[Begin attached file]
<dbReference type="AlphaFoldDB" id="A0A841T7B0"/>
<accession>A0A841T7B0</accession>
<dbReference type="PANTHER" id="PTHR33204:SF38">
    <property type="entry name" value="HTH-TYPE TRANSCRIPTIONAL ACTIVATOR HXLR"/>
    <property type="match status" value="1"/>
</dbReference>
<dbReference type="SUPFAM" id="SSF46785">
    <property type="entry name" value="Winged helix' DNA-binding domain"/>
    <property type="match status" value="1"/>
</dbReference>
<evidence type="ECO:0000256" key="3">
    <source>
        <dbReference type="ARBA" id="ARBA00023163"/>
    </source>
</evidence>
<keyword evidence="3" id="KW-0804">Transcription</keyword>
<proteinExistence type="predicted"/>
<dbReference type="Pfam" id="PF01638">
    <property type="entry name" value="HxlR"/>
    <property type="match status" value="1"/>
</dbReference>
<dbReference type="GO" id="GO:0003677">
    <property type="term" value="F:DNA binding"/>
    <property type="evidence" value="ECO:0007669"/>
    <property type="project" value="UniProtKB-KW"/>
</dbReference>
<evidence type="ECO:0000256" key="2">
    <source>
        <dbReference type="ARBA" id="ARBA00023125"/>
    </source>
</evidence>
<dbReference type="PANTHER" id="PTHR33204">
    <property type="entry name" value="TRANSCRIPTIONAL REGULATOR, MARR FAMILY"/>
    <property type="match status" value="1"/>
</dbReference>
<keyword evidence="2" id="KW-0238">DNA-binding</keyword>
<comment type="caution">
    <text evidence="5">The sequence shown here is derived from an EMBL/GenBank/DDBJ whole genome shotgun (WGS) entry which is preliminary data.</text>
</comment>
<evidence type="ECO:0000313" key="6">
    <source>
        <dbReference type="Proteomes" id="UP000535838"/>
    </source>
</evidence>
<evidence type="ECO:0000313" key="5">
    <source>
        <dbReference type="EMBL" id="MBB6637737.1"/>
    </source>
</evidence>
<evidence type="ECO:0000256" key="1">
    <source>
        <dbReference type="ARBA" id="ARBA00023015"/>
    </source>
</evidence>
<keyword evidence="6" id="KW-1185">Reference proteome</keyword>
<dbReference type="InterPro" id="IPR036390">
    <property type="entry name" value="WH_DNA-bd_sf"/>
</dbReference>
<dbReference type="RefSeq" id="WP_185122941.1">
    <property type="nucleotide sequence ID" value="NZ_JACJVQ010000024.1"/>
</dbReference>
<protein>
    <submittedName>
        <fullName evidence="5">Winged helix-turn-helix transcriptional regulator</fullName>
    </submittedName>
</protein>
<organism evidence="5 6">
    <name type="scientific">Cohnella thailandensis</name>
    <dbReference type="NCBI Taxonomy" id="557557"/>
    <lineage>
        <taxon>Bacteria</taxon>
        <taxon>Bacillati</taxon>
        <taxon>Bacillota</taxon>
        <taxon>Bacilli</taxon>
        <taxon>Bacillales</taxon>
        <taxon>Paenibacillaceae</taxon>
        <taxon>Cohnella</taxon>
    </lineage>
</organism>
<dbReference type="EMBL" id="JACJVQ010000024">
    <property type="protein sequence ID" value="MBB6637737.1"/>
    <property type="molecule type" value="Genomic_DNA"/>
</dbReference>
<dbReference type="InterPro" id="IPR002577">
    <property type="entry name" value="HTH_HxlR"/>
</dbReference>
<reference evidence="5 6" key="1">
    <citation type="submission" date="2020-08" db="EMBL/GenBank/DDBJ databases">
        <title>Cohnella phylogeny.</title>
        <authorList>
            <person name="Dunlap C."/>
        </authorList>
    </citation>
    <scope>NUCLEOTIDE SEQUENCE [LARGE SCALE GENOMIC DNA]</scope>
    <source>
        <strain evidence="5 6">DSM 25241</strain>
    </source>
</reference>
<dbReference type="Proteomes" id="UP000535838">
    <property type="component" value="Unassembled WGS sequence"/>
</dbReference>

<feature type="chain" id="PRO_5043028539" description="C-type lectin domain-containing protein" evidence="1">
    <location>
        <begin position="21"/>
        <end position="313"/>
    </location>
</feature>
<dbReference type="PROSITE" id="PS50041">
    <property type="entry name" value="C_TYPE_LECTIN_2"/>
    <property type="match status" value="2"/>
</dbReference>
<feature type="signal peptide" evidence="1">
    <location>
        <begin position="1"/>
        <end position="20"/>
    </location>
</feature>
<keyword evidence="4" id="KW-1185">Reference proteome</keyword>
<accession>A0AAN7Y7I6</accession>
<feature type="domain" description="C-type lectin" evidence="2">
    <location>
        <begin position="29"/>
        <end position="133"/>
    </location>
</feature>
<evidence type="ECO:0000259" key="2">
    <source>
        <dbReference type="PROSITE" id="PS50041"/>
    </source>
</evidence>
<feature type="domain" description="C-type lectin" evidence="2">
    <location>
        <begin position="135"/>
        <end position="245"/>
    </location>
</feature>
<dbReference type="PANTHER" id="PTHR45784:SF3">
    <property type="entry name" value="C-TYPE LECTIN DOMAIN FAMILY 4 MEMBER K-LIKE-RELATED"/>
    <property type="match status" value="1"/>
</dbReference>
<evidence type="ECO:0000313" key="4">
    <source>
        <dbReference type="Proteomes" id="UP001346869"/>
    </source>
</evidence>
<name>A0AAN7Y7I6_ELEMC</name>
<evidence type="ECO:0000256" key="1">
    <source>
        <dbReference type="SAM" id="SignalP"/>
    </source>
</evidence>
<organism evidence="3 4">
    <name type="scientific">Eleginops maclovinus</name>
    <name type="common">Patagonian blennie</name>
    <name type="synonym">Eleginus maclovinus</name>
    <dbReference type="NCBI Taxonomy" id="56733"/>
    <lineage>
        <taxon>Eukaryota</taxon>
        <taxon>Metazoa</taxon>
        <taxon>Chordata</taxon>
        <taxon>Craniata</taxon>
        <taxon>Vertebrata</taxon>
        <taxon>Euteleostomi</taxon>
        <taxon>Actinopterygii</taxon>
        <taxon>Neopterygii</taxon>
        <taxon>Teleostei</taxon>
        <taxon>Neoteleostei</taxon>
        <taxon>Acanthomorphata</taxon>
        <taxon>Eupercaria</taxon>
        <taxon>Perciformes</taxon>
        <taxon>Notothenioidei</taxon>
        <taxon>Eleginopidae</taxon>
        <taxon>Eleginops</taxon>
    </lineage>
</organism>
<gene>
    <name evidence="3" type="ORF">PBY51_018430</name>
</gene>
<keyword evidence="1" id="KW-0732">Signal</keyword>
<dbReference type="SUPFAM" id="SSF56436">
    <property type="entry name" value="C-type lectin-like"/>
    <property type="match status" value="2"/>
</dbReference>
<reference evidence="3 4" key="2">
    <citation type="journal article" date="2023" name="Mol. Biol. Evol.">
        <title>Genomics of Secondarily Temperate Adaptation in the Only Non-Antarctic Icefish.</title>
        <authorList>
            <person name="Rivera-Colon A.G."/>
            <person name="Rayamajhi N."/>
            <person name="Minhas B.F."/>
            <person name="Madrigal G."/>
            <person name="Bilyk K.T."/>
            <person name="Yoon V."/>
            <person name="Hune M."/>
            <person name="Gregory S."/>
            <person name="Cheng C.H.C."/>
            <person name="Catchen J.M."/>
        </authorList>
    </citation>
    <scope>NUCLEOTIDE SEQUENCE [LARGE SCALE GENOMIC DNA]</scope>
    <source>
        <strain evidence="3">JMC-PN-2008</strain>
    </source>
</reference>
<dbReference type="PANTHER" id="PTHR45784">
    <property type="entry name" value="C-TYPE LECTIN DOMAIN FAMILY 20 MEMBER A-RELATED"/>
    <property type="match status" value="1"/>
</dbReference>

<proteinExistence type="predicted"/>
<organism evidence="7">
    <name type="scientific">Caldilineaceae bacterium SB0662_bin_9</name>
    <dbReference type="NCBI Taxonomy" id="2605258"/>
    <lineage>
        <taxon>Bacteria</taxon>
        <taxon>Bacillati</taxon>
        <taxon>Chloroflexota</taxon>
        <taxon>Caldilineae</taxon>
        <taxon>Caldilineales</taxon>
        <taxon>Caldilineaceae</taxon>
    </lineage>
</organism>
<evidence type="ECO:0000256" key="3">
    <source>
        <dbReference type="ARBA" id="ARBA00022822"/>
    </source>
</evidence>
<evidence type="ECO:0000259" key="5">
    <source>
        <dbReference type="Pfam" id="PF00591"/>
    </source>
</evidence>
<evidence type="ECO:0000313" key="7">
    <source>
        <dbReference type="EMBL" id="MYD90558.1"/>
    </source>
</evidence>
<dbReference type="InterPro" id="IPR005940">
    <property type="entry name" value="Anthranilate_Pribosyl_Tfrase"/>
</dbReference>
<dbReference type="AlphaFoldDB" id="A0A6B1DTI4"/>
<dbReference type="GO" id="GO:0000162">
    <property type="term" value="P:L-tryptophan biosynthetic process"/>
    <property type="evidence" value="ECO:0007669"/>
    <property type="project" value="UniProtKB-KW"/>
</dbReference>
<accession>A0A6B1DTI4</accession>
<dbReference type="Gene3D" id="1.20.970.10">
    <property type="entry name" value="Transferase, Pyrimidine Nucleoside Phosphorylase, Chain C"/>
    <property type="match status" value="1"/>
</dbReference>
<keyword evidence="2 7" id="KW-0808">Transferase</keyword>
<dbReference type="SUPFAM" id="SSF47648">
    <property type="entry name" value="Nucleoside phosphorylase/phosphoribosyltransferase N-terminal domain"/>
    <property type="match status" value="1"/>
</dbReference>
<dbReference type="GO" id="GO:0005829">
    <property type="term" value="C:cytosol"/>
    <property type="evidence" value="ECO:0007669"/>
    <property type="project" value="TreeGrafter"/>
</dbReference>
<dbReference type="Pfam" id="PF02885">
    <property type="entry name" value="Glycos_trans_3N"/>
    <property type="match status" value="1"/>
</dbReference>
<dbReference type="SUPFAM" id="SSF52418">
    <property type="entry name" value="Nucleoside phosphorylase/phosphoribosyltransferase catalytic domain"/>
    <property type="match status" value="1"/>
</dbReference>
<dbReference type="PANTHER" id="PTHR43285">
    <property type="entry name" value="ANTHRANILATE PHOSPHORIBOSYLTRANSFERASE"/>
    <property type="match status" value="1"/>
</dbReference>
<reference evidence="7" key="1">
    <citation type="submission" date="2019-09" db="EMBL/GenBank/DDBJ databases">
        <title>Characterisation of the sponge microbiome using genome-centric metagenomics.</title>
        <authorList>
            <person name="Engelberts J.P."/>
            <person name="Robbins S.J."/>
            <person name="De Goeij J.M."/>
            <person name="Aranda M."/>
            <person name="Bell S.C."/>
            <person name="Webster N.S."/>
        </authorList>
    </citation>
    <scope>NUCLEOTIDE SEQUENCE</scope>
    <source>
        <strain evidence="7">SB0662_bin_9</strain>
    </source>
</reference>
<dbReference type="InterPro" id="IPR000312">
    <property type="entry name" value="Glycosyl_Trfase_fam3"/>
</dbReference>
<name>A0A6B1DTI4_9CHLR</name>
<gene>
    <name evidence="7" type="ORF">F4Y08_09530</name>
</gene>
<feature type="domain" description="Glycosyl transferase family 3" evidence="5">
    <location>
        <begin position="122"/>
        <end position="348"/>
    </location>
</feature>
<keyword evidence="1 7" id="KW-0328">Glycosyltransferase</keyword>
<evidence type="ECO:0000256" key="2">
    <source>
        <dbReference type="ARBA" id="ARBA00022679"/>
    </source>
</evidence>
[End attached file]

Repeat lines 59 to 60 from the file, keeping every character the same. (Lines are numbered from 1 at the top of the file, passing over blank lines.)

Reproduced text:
<dbReference type="RefSeq" id="WP_185122941.1">
    <property type="nucleotide sequence ID" value="NZ_JACJVQ010000024.1"/>